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"Happiness Is Freedom, and Freedom Is Courage" [Pericles, Funeral Oration]
For centuries the Tokugawa Shogunate ruled the lords of Japan's feudal domains with an iron fist, dispatching samurai to subdue and control the population through intimidation and ruthless brutality. This they performed with relish, taking the opportunity to increase their own hegemony in the process. In 1655, however, the Ogami clan vanished completely; in 1681 so did the Yagyu clan. This, then, is a possible explanation for these events, a classic Japanese tale of loyalty, power, corruption, betrayal and revenge.
Unlike more romanticised fantasies, the samurai here other than Lonewolf himself are exposed as nothing more laudable than the highly skilled bullies and puppets they were. Nor is there a great deal of honour to be found amongst them (Lonewolf notes more common courtesy amongst the Yakuza he meets than amongst samurai), and when it's invoked it tends to mask mere pride or self-interest at its heart. On one occasion early on a promise of immunity is granted only to be shamefully ignored, as is the honourable option of a one-on-one duel in favour of a mounted ambush, the supposedly brave and mighty warriors seeking safety in numbers and trickery.
As you might suppose from his name, Lonewolf no longer considers that Happiness Is Belonging*, having fallen victim to the power struggles at the top of this corrupt and treacherous hierarchy (the story is partially revealed at the end of the first volume). Instead he finds the courage and determination to face the world alone, relying on his own skill and intuition, trusting no one and nothing other than his own judgement and conscience. Travelling with his infant son, he offers his services as an assassin, only to discover, as often as not, that those same agents who hire him seek his destruction. The work is filled with Lonewolf's iconoclastic pronouncements and selfless actions, standing up to authority, deflating humbug and exposing hypocrisy, dishonour and deceit. If it wasn't such dodgey territory I'd assert that, just like Henry Fielding's Tom Jones (a satire of society where form and manners take priority of genuine goodwill), there's something of the New Testament about all this.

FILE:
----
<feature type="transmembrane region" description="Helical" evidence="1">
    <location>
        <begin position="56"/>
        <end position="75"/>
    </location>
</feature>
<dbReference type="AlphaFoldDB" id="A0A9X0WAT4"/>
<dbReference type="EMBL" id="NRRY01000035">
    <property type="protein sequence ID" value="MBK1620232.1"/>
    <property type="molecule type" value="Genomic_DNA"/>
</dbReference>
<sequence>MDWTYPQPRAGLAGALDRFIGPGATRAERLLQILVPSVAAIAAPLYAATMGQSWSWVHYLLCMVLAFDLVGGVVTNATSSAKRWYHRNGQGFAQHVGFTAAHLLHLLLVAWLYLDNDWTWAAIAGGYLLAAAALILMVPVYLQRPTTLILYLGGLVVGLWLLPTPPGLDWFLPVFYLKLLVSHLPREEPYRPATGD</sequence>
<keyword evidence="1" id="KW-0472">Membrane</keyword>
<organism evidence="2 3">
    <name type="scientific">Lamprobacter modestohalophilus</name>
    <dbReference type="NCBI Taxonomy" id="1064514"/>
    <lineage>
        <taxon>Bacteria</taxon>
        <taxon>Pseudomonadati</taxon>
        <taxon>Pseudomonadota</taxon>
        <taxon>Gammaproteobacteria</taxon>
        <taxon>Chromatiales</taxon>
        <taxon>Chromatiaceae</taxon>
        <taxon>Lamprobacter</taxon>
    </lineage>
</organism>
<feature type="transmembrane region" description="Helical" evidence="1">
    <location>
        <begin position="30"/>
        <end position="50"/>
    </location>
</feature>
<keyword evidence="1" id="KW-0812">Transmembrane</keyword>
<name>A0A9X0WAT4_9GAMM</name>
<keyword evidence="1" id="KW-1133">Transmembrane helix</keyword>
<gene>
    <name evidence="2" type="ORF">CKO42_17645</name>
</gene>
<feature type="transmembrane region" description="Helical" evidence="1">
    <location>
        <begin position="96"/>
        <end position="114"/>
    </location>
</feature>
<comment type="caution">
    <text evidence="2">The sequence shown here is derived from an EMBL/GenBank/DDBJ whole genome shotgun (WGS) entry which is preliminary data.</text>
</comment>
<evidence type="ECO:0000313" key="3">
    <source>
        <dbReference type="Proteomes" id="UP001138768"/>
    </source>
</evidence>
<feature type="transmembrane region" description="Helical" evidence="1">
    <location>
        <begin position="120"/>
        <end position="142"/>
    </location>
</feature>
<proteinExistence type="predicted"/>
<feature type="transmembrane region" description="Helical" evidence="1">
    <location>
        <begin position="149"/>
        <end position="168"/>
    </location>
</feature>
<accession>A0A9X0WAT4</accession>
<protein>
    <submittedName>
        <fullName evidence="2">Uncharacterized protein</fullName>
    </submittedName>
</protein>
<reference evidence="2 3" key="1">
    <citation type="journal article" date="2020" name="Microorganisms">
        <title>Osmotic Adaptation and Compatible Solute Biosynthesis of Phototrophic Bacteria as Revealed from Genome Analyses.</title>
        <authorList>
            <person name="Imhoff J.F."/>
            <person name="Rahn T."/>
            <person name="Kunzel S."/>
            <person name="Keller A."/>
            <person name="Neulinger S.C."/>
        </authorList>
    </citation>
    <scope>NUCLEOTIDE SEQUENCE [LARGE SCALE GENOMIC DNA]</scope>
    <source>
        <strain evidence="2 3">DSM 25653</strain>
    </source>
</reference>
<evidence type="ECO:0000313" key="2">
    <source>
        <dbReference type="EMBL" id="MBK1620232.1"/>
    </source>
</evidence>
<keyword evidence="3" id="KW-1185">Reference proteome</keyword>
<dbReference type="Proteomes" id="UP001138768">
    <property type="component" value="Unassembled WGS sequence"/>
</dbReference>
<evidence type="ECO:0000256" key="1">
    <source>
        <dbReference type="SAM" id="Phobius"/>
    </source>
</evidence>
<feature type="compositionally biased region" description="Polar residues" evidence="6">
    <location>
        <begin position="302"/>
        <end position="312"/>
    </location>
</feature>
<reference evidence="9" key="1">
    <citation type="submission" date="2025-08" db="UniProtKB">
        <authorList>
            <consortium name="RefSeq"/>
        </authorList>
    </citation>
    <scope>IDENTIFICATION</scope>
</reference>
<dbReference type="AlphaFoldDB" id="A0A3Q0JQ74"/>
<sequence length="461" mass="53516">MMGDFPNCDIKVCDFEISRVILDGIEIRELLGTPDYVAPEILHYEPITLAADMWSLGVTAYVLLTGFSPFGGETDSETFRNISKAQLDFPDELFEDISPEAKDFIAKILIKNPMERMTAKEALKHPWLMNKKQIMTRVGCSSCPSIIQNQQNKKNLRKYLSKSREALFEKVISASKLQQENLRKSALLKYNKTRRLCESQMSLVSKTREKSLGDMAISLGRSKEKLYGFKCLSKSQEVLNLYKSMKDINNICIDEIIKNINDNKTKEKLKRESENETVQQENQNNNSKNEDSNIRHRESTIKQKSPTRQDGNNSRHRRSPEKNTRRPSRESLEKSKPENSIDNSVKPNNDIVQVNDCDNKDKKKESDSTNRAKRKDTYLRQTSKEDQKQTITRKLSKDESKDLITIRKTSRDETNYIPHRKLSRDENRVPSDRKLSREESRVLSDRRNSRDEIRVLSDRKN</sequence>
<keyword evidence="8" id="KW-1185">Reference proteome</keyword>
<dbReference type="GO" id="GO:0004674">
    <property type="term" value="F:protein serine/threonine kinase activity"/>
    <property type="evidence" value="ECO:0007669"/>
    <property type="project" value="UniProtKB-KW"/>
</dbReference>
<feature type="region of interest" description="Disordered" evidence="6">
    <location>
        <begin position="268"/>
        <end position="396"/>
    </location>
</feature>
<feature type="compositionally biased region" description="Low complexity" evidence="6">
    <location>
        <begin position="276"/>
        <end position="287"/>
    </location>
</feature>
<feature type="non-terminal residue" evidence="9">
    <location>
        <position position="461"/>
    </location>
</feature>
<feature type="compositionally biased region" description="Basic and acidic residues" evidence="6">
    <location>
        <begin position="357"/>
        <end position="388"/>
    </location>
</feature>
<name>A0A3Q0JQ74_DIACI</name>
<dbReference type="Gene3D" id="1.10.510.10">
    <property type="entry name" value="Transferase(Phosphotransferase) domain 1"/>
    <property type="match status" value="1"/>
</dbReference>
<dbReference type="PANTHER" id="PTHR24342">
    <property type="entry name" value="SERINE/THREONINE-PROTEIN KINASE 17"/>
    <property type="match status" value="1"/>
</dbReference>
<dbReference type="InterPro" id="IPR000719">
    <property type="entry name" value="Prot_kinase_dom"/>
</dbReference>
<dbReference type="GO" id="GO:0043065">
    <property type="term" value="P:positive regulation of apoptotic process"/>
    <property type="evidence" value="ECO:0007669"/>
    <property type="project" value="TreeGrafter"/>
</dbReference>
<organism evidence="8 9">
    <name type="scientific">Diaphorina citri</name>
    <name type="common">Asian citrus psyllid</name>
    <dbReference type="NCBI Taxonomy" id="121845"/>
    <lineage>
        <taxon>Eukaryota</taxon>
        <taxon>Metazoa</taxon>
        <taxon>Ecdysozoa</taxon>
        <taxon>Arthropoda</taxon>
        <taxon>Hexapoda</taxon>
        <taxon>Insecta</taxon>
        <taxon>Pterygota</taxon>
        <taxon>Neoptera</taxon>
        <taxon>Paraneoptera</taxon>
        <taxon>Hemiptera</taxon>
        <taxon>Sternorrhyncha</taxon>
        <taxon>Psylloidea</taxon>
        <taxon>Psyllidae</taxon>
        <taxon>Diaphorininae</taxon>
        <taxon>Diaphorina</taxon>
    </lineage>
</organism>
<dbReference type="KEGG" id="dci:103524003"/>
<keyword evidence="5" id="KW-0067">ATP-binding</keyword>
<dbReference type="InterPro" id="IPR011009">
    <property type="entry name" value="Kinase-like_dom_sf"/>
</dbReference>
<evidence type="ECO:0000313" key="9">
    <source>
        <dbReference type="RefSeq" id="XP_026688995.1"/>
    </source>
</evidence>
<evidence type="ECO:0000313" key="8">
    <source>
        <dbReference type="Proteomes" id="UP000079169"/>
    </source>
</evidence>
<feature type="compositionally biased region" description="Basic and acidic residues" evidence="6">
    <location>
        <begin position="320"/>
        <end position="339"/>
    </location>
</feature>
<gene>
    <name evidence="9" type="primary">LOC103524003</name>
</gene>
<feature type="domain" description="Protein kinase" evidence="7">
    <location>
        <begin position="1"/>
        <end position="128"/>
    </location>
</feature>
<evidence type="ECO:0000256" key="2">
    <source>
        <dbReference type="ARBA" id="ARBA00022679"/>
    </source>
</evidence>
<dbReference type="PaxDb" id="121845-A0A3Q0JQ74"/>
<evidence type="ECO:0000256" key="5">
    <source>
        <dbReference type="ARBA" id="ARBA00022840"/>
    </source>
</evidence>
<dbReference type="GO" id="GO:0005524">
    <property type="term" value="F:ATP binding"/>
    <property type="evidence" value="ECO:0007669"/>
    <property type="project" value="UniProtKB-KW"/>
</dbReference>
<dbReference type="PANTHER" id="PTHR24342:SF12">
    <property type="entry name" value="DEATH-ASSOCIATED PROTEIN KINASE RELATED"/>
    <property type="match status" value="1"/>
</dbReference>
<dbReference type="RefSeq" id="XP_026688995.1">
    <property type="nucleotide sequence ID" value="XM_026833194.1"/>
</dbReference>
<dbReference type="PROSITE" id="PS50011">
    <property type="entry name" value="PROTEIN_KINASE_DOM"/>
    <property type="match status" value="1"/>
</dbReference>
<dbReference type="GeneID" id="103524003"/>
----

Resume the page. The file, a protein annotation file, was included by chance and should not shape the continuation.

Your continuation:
So what of the form itself? Each chapter is self-contained and, unlike the dog's dinner of a film (Shogun Assassin, now available in its original, more coherent trilogy), there is more than enough room for the quiet, even tender moments here. This is where Koike and Kojima's storytelling skills come to the fore, in the pacing and evocation of mood through landscape, whilst Kojima's sense of movement is both acute and intelligently communicated. The tranquillity of a forest walk with gently falling leaves, for example, may suddenly explode into a fluid frenzy of speedlines and blurred limbs as an attack is instigated and parried; you'll find yourselves turning over a whole succession of pages without necessarily having seen anything just the impression of movement perfect for conveying the preternatural reflexes of the matchless Ronin. And then, as I said, there's the delicate handling of atmosphere where solitude is emphasised, subtly, by the use of single trees or potted plants, the retreat in Waiting For The Rains being a prime example, and internal thoughts are given expression by a change in the weather.
This is a new 3-in-one edition in a taller, broader format.
* A notion being taught to this day in self-styled 'Bushido' cults disguised as self-defence classes as an insidious means of recruiting then maintaining power over intitiates. Ironically enough this work and indeed the legend as a whole remains immensely popular with this same flock of sheep who appear to miss the point. Wherein, sadly, lies another New Testament parallel.